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 Special Similar Set (Posted on 2005-06-27)
A man offered me a set of eleven weights, not all them equal, each an integer number of pounds, which he said had the following property: if you removed any of the eleven weights, the other ten could form two five weights sets that balanced each other. Is this possible?

And if the weights didn't weigh an integer number of pounds each?

 No Solution Yet Submitted by Old Original Oskar! Rating: 3.3333 (3 votes)

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 Keep Hope Alive | Comment 8 of 11 |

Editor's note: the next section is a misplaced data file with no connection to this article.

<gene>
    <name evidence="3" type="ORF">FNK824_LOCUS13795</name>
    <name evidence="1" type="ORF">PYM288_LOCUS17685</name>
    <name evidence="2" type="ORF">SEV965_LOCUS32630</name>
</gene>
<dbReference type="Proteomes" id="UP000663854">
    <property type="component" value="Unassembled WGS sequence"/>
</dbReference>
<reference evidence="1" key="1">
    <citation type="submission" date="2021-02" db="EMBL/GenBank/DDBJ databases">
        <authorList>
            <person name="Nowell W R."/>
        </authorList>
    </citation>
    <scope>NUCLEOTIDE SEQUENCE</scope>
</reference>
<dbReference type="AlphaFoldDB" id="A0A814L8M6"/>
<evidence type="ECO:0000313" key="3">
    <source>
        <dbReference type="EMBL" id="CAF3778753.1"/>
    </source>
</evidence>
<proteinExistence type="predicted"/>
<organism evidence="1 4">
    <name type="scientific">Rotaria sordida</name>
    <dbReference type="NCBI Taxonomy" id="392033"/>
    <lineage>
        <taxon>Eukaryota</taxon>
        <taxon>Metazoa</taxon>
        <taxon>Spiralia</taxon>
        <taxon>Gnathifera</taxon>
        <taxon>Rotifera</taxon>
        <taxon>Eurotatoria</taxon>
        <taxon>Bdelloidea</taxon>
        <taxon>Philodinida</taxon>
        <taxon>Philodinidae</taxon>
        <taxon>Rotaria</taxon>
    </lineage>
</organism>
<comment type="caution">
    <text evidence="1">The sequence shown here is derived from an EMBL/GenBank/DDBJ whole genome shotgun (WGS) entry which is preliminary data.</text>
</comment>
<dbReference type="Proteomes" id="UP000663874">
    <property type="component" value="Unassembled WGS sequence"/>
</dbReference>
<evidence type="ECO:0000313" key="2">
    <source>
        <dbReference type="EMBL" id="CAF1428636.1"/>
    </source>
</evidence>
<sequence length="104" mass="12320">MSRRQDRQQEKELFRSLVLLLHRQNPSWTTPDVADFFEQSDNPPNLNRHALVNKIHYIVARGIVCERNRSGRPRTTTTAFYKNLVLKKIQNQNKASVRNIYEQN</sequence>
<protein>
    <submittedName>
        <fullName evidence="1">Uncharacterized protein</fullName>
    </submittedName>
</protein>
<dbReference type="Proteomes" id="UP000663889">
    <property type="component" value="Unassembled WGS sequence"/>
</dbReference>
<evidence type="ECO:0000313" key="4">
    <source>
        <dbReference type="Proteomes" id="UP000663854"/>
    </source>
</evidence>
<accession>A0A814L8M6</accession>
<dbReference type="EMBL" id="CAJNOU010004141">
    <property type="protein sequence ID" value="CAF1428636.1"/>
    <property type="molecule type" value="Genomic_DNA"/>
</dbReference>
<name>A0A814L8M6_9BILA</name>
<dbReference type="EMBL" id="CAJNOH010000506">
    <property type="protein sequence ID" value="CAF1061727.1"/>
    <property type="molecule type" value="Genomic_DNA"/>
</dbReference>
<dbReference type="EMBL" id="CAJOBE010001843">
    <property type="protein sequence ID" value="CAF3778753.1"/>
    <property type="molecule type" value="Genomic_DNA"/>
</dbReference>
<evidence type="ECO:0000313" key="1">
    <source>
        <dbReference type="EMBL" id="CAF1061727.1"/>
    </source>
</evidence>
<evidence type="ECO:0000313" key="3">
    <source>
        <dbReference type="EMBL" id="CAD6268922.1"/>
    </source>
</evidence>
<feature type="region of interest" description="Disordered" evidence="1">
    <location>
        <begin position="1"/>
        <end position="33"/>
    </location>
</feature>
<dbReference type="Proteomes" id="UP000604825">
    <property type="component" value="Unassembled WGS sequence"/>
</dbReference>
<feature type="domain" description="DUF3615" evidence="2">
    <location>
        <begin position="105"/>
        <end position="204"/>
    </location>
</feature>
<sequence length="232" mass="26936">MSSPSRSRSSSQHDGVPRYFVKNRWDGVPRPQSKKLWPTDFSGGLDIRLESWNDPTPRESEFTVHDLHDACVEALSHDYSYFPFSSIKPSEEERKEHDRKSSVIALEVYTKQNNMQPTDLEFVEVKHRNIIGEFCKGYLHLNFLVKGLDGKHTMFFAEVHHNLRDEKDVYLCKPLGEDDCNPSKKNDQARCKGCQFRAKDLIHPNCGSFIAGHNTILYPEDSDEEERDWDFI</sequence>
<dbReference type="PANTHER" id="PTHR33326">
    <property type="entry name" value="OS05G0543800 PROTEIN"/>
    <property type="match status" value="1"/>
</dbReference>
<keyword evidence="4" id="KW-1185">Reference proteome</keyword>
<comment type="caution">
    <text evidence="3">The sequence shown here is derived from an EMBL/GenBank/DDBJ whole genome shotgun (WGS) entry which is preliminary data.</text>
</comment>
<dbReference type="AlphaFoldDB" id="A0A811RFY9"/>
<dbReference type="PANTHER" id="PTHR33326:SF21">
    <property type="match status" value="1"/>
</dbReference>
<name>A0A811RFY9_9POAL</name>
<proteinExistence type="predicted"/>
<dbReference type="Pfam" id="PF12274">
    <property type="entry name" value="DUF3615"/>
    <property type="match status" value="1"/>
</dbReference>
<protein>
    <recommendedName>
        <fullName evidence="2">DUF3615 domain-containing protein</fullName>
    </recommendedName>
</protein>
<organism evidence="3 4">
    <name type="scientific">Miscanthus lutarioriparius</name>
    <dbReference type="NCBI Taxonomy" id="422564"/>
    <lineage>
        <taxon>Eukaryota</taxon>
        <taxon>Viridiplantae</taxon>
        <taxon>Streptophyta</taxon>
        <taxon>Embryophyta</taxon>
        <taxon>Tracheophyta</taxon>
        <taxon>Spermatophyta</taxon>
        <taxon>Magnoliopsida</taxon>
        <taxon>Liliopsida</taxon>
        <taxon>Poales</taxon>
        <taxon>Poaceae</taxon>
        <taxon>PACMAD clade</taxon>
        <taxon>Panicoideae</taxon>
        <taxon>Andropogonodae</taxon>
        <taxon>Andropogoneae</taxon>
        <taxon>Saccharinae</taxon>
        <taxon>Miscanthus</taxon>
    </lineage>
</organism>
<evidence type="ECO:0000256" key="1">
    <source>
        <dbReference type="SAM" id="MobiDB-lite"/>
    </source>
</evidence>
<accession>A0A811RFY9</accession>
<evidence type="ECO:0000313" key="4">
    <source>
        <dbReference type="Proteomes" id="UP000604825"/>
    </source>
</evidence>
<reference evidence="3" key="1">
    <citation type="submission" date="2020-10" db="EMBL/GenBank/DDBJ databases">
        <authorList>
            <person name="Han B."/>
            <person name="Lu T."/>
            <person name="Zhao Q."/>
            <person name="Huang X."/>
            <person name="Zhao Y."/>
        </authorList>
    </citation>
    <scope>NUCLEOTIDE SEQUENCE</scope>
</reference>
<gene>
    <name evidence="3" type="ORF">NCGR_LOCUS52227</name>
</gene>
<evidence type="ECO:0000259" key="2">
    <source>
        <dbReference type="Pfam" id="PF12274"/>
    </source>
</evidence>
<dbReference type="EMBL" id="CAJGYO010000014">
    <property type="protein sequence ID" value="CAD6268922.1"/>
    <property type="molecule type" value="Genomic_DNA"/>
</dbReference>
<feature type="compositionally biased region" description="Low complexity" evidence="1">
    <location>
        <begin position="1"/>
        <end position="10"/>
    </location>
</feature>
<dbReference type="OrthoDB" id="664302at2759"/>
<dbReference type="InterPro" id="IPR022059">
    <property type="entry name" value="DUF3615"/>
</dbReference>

One part 1, both McWorter's proof and e.g.'s infinite descent proof work for me.  I have a preference for McWorter's proof, since it does not involve 0 weights, which are more theoretical than I care for.  Well done!

On part 2, I am sorry this thread died.  I still don't know whether this is possible or not, but I agree with Tristan that it is unlikely, since it would need to involve irrational weights.  (Otherwise, we could multiply to get an integer solution).  I haven't figured out a solution, but I haven't figured out an impossibility proof, either.

So, Great problem, Oskar!

Do we get a hint?

 Posted by Steve Herman on 2005-07-01 17:12:35
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